Jazz Aspen Snowmass aims for a rebound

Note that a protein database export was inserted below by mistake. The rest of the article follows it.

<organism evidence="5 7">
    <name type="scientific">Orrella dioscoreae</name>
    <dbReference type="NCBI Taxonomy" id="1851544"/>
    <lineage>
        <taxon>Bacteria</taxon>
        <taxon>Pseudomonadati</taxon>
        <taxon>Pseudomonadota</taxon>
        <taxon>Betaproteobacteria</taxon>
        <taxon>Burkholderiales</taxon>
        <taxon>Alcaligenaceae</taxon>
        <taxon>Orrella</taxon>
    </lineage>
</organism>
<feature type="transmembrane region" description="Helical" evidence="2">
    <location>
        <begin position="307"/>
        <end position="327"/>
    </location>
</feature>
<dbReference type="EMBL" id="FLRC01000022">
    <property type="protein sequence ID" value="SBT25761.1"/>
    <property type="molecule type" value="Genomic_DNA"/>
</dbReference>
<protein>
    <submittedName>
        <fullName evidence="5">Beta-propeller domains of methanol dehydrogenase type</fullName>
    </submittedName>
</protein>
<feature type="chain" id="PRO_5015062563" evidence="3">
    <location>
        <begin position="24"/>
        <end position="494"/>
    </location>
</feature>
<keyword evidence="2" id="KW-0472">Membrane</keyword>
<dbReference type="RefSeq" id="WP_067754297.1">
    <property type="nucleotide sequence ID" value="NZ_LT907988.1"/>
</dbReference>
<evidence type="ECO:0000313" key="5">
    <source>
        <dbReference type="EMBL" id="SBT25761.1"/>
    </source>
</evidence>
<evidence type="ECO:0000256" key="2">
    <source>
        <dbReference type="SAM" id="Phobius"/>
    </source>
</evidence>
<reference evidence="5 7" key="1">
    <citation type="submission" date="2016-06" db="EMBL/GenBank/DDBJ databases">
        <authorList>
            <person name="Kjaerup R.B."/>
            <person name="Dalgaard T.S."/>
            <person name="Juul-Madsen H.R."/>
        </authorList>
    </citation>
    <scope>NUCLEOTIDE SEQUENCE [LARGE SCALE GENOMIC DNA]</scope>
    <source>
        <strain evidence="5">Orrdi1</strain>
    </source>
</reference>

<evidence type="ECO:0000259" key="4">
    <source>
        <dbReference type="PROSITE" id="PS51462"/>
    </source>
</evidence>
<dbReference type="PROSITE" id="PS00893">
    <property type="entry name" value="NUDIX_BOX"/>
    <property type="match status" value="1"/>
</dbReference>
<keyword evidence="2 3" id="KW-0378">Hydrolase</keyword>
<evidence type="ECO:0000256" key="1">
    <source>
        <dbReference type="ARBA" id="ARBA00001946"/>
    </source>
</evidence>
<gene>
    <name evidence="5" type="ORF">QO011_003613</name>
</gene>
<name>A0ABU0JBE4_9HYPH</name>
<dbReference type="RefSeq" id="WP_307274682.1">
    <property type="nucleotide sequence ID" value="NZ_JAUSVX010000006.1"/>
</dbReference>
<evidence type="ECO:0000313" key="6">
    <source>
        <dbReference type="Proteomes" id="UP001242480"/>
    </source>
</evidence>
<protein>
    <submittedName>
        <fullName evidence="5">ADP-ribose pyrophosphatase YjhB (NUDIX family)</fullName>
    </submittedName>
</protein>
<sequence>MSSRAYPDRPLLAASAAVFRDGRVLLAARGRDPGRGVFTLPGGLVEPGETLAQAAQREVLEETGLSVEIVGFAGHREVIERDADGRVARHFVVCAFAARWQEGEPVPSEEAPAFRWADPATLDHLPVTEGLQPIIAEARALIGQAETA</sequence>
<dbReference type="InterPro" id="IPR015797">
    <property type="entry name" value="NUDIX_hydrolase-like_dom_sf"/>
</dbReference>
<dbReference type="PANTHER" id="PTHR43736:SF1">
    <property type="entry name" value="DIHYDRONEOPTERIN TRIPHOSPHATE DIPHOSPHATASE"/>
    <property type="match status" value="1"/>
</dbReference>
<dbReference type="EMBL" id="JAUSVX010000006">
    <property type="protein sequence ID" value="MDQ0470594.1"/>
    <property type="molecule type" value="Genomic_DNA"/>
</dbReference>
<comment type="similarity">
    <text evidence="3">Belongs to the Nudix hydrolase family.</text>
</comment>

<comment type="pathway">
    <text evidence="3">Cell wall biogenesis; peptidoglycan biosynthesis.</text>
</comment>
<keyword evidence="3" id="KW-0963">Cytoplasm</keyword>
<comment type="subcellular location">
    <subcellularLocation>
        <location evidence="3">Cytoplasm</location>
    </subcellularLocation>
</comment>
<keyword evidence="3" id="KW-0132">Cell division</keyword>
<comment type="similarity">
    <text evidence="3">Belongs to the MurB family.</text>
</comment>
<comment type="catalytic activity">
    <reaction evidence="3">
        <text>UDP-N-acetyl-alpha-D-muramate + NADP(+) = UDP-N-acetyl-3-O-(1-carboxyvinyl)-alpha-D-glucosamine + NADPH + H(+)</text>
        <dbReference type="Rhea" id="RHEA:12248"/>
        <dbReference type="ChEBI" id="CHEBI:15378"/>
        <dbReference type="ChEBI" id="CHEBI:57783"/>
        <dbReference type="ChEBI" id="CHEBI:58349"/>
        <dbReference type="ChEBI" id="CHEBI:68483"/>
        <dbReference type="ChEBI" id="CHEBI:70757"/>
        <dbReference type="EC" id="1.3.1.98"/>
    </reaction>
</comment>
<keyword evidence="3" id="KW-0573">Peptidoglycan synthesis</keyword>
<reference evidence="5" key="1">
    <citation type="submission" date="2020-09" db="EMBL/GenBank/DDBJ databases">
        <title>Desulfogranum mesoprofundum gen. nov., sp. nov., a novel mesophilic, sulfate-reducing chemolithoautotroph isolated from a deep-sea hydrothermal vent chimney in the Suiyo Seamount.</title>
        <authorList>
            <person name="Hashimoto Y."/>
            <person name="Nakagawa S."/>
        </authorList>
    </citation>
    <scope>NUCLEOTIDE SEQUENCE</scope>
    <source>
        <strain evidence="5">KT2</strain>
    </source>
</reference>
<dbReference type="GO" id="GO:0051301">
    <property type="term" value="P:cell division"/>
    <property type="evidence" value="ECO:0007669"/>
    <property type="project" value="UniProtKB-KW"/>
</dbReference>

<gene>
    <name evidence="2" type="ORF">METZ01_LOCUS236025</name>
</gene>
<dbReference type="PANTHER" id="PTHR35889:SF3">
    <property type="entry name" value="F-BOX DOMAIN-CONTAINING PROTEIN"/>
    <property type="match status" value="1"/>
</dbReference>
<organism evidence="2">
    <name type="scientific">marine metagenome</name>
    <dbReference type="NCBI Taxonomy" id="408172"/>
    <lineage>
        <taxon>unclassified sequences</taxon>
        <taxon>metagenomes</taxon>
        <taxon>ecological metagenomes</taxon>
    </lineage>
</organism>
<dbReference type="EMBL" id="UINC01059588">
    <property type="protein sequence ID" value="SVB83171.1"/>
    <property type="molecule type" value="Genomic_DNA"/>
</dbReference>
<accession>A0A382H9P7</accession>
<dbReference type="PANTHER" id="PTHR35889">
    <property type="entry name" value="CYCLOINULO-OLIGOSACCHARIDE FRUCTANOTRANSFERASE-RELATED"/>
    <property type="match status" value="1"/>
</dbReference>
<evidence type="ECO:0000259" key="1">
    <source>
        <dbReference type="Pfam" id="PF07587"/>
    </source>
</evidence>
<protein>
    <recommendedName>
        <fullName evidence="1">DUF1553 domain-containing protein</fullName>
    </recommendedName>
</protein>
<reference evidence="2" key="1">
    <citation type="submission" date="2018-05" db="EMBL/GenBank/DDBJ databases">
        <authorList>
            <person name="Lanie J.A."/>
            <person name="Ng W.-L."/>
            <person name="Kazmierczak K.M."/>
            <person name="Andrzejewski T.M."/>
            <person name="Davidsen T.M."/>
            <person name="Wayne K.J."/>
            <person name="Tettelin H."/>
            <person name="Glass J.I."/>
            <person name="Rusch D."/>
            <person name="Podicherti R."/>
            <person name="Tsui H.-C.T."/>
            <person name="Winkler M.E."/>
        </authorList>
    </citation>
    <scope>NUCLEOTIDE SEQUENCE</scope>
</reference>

Jazz Aspen Snowmass has tried a mainstream country star before; audiences more or less shrugged. Jazz Aspen has wandered outside its usual realm of rock, soul, jazz and reggae to experiment with a more youth-oriented style; it didn’t work. Last year, the organization reached back in time for a band whose popularity peaked in the ’70s; the reaction was a collective groan.So what does Jazz Aspen do this year? How about, for starters, a mainstream country star; a venture into a more cutting-edge style, to attract a younger audience; and a band that is synonymous with the ’70s?It may not sound like a winning formula, but festival organizers think this summer will be different. Following a notable downturn in enthusiasm and attendance for the 2010 festival season, the nonprofit organization enters its third decade with a discernible optimism. And after studying the lineup of artists for the coming summer, which was announced March 10, there is good reason to believe they are right. There are gambles on country, on a new kind of music, and on a vintage ’70s act, but these aren’t necessarily replays of past wagers.Among the acts announced for the Labor Day Festival (Sept. 2-4 in Snowmass Town Park) are Steely Dan, the Zac Brown Band and Girl Talk. Steely Dan might be considered roughly analogous to Lynyrd Skynyrd, a headliner at last year’s Labor Day Festival. Both resonate largely with audiences who came up in the ’70s. But it is a weak comparison. Skynyrd, a Southern rock giant back in the day, had lost virtually all of its members from its heyday; the current Skynyrd is practically a tribute band. Not so of Steely Dan, which still comprises the twosome of singer-keyboardist Donald Fagen and guitarist Walter Becker that conceived the band in the late ’60s at upstate New York’s Bard College. While Skynyrd’s output in recent decades has been marginal – Rolling Stone dismissed the 2003 album with a one-star review – Steely Dan’s re-emergence in the ’00s was largely celebrated. The 2000 comeback effort “Two Against Nature,” their first album in 20 years, earned a Grammy for Album of the Year. Steely Dan has toured semi-regularly since 1993, and they seem to treat the tours as genuine occasions. This summer’s tour, a three-month outing named Shuffle Diplomacy Twenty Eleven, features an 11-piece band and “an idealistic strategy for World Peace” according to a press release.Jazz Aspen has had middling success at best with such country acts as Clint Black and LeAnn Rimes. But the Zac Brown Band is something different, and something different on the country scene. Though welcomed within the country establishment – the band won the New Artist of the Year in 2010 from the Country Music Association and is currently nominated for nine Academy of Country Music Awards – it has conducted itself much like a scrappy rock band, touring incessantly. The group, led by 32-year-old singer-guitarist Brown, is known to cover Bob Marley, the Band and Van Morrison.Jazz Aspen spread its wings in 2006 by presenting hip-hopper Kanye West. The booking generated some enthusiasm, but the performance fell flat as West seemed indifferent.This year, the festival gives cutting-edge dance music a try, by booking Girl Talk. The stage name of Gregg Gillis, Girl Talk appears on-stage with nothing other than a laptop computer, which he uses to mash-up sampled bits of everything from old country to modern R&B, metal to Radiohead, with heavy doses of classic rock. The energetic performances he generates – more party than concert – have earned him big audiences, a profile in The New York Times Magazine, and even rave reviews for his albums.Boosting Jazz Aspen’s optimism is the number of new acts they are bringing to the valley. Steely Dan and Zac Brown will make their local debuts; Girl Talk will have his Jazz Aspen debut. In addition, the summer includes the first area appearances by singer Jennifer Hudson (at the June Festival, June 24-26 in Aspen’s Benedict Music Tent); rocker Lenny Kravitz and Mexican guitar duo Rodrigo y Gabriela (at the Labor Day Festival); and the Buena Vista Social Club (in an Aug. 22 concert at the Aspen District Theatre).”That doesn’t always happen,” Jim Horowitz, executive producer of Jazz Aspen, said of the debuting acts. “But it was definitely a goal. After 20 years, there are some themes that have emerged. One is, when we can deliver fresh faces, it’s exciting to us and to the community.” He added that AEG Live, the concert giant hired by Jazz Aspen last year to help book the Labor Day Festival, proved to be an asset.Horowitz is also pleased with a few more familiar faces returning to Jazz Aspen this summer. One is Wynton Marsalis, who has performed four times at Jazz Aspen. It was announced earlier that the trumpeter-composer will lead the Jazz at Lincoln Center Orchestra in a performance on July 2 at the Benedict Music Tent, co-presented by the Aspen Music Festival. Sheryl Crow, who played the Labor Day Festival in 2004, returns with her soul-oriented 100 Miles to Memphis tour.Also scheduled for the June Festival are a double bill of singer-guitarist Raul Midn and African-born bassist Richard Bona, and club gigs at The Little Nell with the 12-piece Latin band Maraca, and the Hot Club of Detroit. Rounding out Labor Day are Texas singer-songwriter Ryan Bingham, and retro-soul band Fitz & the Tantrums, with two acts still to be announced.The lineup leaves Horowitz hopeful that 2011 will be a rebound from 2010.”It’s not like we don’t understand the market. We do,” he said. But booking a festival “is not like going to the grocery story and picking off the shelf what you want.”email@example.com
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